I ended Higher Realms Part III by saying “you can rewire yourself.” This is true. Let me give you a crystal-clear example.

In 2020 I lost 50 pounds and gave up alcohol. The keto diet changed my life. It could change the life of every overweight American, because the understanding and will necessary to execute ketosis in your body is not so daunting. The fact that every American doesn’t understand what I’m about to say testifies, among other testimonies, to the failure of American education and culture.

Essentially, our carbohydrate-rich American diet makes our bodies addicted to glucose derived from carbs to fuel our cells which execute all bodily functions. However, another fuel can power our cells. That fuel is ketones. Our body is loaded with ketones within stored body fat. We don’t burn our fat for ketones because our body has almost quite literally forgotten how to burn them as opposed to glucose derived from the addicting carbohydrate. Our body constantly creates the sensation of hunger because it’s constantly deprived of glucose. Thus, we eat far, far more than we need to.

But your body can still go into ketosis. You must deprive your body of carbs – of breads, pastas, sugars and beer – to a point where it is forced to remember how to burn ketones again, and it is capable of remembering! A book called Fat for Fuel by Dr. Joseph Mercola changed my life. It gave me the above knowledge – in addition to other knowledge like which foods to depend upon or avoid entirely – which, as per his recommendations, motivated me to buy $20 food scale from Wal-Mart and download a FREE app on my phone called chronometer. These two tools changed my life.

I weighed every morsel of food that went into my body, and logged that food in chronometer which counted my daily caloric intake and, more importantly, counted the amount of fats, proteins and carbs I was consuming. With these numbers I was motivated to manage my food intake precisely, and could stave off many temptations that I would have formerly regarded as “not a big deal” because I couldn’t see their true sums.

Did the keto diet require discipline? Sure. Of course Mr. Tummy pined for some lovin’. Of course he pined for pastries, pastas and beer. But he didn’t get them. Within a mere couple of days of acclimating my diet to the keto way, changes manifested. Literally, within a couple of days, I started going longer and longer in the mornings before my first bite of food. Then, when I did eat, I felt satiated easier, and went longer periods before my next bite. Whereas I had no idea what my caloric and carbohydrate consumptions were beforehand, I knew it was far, far less now. I knew I could keep this pattern up because I felt my body changing. I knew I could lose weight. Discipline would guarantee this.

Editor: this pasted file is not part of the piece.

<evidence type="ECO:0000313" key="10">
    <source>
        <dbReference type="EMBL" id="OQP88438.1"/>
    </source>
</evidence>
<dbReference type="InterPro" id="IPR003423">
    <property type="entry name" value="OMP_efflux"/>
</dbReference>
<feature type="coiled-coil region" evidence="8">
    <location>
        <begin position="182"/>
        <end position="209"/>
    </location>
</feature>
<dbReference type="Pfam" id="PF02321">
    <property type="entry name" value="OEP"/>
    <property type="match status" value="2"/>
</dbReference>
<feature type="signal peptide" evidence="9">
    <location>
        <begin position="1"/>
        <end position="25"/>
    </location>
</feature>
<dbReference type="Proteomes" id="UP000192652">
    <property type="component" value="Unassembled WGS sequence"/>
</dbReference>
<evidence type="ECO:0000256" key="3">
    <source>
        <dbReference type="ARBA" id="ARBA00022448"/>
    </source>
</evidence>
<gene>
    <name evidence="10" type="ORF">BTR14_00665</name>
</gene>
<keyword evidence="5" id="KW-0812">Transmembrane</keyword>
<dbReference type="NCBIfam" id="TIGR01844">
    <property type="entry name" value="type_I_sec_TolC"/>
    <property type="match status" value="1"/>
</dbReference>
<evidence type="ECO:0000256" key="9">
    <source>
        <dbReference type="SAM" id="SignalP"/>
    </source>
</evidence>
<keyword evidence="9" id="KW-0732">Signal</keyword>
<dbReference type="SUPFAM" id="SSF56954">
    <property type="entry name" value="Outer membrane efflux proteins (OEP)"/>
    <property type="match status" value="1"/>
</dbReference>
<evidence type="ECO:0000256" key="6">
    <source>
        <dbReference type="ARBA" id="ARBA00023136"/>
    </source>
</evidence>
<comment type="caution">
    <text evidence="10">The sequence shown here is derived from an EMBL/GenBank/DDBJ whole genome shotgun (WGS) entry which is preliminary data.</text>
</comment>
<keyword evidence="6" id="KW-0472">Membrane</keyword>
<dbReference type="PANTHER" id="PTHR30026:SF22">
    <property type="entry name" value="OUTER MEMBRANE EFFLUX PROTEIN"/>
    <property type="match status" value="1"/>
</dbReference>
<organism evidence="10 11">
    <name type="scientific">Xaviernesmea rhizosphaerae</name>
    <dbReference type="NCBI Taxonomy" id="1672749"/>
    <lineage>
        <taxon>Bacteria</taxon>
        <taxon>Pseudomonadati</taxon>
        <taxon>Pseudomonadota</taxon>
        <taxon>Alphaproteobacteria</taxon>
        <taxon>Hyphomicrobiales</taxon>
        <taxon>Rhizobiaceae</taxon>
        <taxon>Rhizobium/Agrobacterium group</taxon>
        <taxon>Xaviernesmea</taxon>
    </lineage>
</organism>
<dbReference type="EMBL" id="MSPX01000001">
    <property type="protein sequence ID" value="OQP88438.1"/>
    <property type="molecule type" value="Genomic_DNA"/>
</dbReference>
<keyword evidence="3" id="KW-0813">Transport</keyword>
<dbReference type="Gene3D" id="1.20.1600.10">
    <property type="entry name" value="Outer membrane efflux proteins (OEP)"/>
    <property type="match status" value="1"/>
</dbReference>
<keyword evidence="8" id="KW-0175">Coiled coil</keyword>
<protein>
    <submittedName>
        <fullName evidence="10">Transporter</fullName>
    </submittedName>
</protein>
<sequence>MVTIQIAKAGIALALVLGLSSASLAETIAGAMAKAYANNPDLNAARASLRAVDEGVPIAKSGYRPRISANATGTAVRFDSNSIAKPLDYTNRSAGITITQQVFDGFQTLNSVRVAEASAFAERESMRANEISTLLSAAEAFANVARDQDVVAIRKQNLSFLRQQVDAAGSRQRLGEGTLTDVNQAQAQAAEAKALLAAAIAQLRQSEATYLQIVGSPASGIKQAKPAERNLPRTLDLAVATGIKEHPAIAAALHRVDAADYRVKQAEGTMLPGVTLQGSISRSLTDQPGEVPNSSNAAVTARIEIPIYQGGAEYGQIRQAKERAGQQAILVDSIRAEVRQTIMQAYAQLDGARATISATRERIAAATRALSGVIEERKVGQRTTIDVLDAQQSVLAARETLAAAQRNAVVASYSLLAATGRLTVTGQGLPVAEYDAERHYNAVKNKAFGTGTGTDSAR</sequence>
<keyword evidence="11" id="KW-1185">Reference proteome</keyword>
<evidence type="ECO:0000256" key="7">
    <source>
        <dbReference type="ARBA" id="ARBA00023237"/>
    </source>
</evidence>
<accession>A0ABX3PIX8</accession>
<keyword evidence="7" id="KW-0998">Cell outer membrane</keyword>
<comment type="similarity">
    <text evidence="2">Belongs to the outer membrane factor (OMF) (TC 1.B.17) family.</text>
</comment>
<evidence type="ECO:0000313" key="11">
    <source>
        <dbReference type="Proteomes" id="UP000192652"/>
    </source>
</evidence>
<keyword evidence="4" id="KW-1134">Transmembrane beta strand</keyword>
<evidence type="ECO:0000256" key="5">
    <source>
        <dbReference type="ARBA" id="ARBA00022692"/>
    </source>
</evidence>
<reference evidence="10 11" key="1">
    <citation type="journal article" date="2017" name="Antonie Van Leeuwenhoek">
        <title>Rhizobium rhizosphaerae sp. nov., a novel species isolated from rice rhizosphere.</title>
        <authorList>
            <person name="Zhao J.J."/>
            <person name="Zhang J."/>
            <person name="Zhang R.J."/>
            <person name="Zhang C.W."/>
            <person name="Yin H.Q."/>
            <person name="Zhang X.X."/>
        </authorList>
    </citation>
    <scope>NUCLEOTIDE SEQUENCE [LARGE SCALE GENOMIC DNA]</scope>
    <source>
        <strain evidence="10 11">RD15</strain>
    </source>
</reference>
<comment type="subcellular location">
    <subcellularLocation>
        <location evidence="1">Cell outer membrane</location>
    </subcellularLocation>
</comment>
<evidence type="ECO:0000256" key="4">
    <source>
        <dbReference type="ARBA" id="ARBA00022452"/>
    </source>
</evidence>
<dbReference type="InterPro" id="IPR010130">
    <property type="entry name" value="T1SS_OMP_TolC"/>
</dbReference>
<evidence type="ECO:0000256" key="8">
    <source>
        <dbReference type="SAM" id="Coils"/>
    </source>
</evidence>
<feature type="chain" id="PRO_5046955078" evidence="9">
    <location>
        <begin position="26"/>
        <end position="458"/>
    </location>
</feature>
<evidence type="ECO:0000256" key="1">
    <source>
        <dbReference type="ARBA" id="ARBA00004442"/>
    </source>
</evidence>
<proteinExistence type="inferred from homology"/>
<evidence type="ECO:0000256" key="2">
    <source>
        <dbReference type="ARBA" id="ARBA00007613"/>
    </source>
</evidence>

It did. Now, what helped with resisting temptation to break with a low-carb and high-fat regiment, besides physiological changes causing increased satiation, was a vision of fitness and increased self-esteem that would improve the quality of life significantly. The momentary enjoyment of indulging in sugar, pasta, bread and beer I knew would be so fleeting, and not worth breaking the long-term enjoyment of changing my life. My joys were different now. In resetting my body I was also resetting my mind, as the two are really the same.

My energy levels skyrocketed. So did my testosterone levels. I woke up earlier. I was more physically and mentally active. I was more productive in all areas. There was no way in hell I would let beer and tortillas break this streak. No way.

Looking back, the most critical part of all this was weighing every single morsel of food I put into my body, and logging it on my chronometer app. I gave up eating out because I’d not be able to count my calorie and carbohydrate intakes. Sure, at times it was a pain to do this, but so what? It worked. My whole life changed, and I’ll never be the same. I’ll never go back to my carbohydrate-addicted state.

Again, it’s absolutely tragic that every single American doesn’t have this understanding of what ketosis is – especially the overweight ones. I know what it’s like to be obese. It’s horrible. Yes, you are killing yourself physically. You are also killing yourself emotionally. Your self-esteem is awful, and this opens the door to unimaginable levels of depression.

But there is hope. Goddammit there is.

This most basic element of our bodies should be taught to every single kid in American schools. Of course American education is so much trash, and this plays a critical role in making us addicted to the other trash elements of American culture.

And I feel fire coming…


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